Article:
Regional cerebral blood flow changes in female to male gender identity disorder
Article first published online: 1 FEB 2010
© 2010 The Authors. Journal compilation © 2010 Japanese Society of Psychiatry and Neurology
Psychiatry and Clinical Neurosciences
Volume 64, Issue 2, pages 157–161, April 2010
How to Cite
Nawata, H., Ogomori, K., Tanaka, M., Nishimura, R., Urashima, H., Yano, R., Takano, K. and Kuwabara, Y. (2010), Regional cerebral blood flow changes in female to male gender identity disorder. Psychiatry and Clinical Neurosciences, 64: 157–161. doi: 10.1111/j.1440-1819.2009.02059.x
- Issue published online: 24 MAR 2010
- Article first published online: 1 FEB 2010
- Received 27 June 2009; revised 27 October 2009; accepted 26 November 2009.
- gender identity disorder;
- single-photon emission computed tomography;
- statistical parametric mapping;
Aims: Despite a range of research on gender identity disorder (GID), at present there is no scientific consensus on whether the etiology of GID is mental or physical. In particular recent advances in the technology of neuroimaging research have led to an increased understanding of the biological basis of various mental disorders. GID also should be evaluated from this perspective. The aim of the present study was therefore to do the first trial to examine the regional cerebral blood flow (rCBF) in GID.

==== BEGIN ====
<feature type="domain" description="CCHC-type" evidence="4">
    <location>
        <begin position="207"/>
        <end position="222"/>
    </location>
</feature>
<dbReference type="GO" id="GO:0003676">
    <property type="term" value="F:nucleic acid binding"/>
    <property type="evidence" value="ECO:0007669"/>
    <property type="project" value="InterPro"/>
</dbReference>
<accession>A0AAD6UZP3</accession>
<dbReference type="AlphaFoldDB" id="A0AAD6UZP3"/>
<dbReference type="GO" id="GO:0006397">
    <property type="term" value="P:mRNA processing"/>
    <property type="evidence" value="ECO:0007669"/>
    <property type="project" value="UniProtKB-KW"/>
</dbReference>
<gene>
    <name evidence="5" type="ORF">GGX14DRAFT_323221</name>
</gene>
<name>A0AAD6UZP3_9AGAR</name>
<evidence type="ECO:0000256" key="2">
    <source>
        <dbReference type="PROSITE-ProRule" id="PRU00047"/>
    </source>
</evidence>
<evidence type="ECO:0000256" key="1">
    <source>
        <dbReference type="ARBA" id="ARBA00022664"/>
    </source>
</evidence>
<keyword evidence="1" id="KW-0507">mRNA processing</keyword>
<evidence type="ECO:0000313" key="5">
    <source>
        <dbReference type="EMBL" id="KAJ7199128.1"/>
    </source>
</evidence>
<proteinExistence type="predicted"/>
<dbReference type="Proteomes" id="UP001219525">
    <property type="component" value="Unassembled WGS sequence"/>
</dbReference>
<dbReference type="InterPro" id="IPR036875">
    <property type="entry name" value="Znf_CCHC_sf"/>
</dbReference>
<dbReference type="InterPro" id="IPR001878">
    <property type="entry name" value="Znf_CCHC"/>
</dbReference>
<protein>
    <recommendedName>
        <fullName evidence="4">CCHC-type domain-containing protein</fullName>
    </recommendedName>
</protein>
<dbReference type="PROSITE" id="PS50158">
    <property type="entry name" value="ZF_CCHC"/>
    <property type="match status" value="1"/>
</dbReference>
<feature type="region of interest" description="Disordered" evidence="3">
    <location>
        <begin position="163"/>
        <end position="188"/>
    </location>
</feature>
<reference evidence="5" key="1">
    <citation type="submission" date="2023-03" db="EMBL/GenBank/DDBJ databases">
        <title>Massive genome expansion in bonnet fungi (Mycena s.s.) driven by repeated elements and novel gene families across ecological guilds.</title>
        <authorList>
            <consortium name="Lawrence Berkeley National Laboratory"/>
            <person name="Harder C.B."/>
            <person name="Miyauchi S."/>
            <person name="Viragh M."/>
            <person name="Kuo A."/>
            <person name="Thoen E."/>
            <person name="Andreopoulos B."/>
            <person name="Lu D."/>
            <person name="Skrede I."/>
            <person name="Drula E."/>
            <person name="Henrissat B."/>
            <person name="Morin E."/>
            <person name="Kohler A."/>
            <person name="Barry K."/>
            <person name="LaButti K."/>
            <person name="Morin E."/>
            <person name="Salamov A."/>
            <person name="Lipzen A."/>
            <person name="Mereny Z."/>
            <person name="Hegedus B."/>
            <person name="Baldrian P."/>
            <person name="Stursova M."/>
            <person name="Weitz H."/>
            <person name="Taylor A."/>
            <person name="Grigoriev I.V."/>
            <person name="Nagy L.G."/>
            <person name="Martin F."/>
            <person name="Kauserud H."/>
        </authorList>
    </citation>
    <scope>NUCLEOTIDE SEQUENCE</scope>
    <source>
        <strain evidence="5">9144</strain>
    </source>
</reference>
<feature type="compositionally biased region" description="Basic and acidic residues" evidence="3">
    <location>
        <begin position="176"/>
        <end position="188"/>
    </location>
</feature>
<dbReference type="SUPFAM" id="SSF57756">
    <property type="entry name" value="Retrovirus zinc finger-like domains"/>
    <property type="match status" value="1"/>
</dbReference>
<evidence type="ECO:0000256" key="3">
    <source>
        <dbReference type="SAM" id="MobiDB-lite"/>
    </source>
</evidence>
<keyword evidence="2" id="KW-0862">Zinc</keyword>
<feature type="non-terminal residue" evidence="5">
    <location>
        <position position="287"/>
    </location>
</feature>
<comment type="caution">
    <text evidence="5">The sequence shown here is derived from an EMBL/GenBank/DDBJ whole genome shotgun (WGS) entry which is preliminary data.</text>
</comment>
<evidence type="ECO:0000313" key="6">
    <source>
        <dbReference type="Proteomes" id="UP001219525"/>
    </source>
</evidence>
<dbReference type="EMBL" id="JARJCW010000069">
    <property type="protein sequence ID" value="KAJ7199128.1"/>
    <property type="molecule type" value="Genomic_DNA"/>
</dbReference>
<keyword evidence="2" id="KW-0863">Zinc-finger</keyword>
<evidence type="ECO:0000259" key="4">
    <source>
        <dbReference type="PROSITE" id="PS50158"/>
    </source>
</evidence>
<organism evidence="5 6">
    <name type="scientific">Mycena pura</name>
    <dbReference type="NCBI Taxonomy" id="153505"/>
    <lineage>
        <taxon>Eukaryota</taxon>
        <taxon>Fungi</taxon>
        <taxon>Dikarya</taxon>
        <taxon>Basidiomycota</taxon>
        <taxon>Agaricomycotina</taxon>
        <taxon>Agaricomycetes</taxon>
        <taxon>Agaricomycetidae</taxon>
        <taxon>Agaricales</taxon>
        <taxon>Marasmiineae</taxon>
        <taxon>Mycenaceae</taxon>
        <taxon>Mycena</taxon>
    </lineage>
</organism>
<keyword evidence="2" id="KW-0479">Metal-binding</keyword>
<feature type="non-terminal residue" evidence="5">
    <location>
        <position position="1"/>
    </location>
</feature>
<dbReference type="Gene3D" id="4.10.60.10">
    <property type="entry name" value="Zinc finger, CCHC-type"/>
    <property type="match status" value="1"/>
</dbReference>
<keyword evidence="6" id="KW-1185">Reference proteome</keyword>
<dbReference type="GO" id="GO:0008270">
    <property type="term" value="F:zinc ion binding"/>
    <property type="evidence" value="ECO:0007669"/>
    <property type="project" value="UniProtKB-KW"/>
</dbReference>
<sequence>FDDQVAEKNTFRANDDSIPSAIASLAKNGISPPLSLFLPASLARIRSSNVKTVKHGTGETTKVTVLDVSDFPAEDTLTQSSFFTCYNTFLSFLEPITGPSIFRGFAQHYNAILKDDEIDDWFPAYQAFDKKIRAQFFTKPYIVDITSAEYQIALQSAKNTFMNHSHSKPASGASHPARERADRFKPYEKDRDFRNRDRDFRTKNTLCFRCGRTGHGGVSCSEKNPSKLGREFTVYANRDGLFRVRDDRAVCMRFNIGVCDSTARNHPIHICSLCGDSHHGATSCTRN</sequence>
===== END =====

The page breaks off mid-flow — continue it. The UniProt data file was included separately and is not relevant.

Methods: Persons considered biologically male fulfilling the GID criteria are termed male to female (MTF) and, conversely, persons considered biological female are termed female to male (FTM). We compared 11 FTM subjects and nine age- and handedness-matched female control subjects. None of the subjects was regularly taking medication and none had any kind of physical or psychiatric comorbidity. To evaluate rCBF in GID subjects and control subjects, statistical parametric mapping analysis of 99mTc-ethyl-cysteinate dimer single-photon emission computed tomography was used.
Results: GID subjects had a significant decrease in rCBF in the left anterior cingulate cortex (ACC) and a significant increase in the right insula compared to control subjects.
Conclusions: The ACC and insula are regions that have been noted as being related to human sexual behavior and consciousness. From these findings, useful insights into the biological basis of GID were suggested.